Monday, 12 March 2018

Do's are better than dont's

It is amazing how much meaning we can convey without realising, at times. When we say "Don't turn this job in later that 5pm. I need it then", it is a much more negative message than "Turn this job in at 5pm. I need it then".

Discounting any possible sub-text from tone, pace and inflection, the first comes across as command and control, and "I don't really trust you to get the job done". It implies a lack of faith in the employee’s ability to complete, and sets up the manager as the 'enforcer', undermining trust in the employment relationship. The second is an instruction. While it might be blunt, it is much less likely to get anyone's back up. We could imagine that the manager sees the employee has good intentions, will be responsible and will therefore be successful.

The trouble is it is so easy to use negative statements. If we have been burned in the past, they can then trip off the tongue incredibly easily. We make assumptions about people: falling into the trap of the corollary of Halo theory (Thorndike, 1920): that once bad employees are always bad. We build a story about people that does not let them escape a past misdemeanour.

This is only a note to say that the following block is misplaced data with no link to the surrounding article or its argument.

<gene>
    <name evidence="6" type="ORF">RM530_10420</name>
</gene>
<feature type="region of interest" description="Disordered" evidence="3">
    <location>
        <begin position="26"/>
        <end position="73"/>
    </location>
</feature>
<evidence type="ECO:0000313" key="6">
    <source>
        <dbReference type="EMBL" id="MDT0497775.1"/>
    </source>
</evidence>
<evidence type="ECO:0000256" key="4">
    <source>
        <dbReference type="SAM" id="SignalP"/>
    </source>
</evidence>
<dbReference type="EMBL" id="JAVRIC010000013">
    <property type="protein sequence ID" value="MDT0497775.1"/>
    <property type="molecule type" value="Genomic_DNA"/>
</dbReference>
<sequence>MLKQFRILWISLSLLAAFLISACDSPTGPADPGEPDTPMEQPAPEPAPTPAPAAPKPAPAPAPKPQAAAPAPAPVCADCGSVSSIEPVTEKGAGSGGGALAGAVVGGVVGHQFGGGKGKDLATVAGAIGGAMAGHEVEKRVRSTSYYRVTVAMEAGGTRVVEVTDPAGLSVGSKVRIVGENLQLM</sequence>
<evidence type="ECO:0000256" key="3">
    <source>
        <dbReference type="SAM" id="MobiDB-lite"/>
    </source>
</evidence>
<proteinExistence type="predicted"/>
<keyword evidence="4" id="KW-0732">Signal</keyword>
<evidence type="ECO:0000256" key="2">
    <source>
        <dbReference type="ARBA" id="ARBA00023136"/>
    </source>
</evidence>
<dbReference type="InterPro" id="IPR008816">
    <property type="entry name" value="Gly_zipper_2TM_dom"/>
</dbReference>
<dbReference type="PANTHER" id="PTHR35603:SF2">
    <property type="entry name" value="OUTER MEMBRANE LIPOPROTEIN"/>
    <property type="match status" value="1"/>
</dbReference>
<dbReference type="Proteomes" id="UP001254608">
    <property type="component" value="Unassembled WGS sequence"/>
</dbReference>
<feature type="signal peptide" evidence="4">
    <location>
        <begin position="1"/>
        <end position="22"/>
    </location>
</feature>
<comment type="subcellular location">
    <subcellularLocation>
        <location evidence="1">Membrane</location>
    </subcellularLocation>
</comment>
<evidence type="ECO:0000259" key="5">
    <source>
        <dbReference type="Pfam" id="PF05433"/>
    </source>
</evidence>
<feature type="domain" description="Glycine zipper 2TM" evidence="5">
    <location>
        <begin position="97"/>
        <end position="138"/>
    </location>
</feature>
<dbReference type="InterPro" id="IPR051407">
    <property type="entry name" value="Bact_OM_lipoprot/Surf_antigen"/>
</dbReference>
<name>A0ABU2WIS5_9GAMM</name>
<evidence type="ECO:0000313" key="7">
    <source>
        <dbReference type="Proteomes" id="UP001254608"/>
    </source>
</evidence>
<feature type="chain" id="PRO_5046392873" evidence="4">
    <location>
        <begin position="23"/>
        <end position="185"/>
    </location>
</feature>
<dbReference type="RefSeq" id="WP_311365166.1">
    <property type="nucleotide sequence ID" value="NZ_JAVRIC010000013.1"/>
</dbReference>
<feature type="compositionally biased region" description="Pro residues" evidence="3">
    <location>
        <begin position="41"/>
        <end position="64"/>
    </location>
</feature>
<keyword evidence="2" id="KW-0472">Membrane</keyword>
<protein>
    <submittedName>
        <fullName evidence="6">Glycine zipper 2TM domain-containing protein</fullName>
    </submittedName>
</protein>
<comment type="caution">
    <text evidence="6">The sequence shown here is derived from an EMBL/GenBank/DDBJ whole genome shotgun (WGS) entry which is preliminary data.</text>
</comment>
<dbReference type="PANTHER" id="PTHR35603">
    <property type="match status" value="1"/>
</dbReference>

Then that story becomes concrete, and we add the magic ingredient which builds resentment: absolutes. Absolutes are words like 'always' and 'never', which change a negative statement into a judgement which is guaranteed to brass everyone involved off. "Forget about meeting that deadline. Kim is always late". "Chris unfailingly jams the photocopier". "In five years Tui has never filled the pool car up after using it".

Ouch. Watch the workplace - or family - culture erode. 

So how can we resist the seductiveness of making such statements? By noticing. We need to notice ourselves when we use absolutes, and the tone with which we speak people. We can think about how we would like to be spoken to, and try to reflect that back to everyone with whom we are starting to treat with less dignity, honesty and respect. We can make a list - either physical or mental - of those things that we habitually say to individuals that are negative.

And then we can purge our own stories, and let people grow past our criticism. We can bite our tongues and break some bad habits of our own ;-D


Sam

  • Reference: Thorndike, E. L. (1920). A constant error on psychological rating. Journal of Applied Psychology, IV, 25-29

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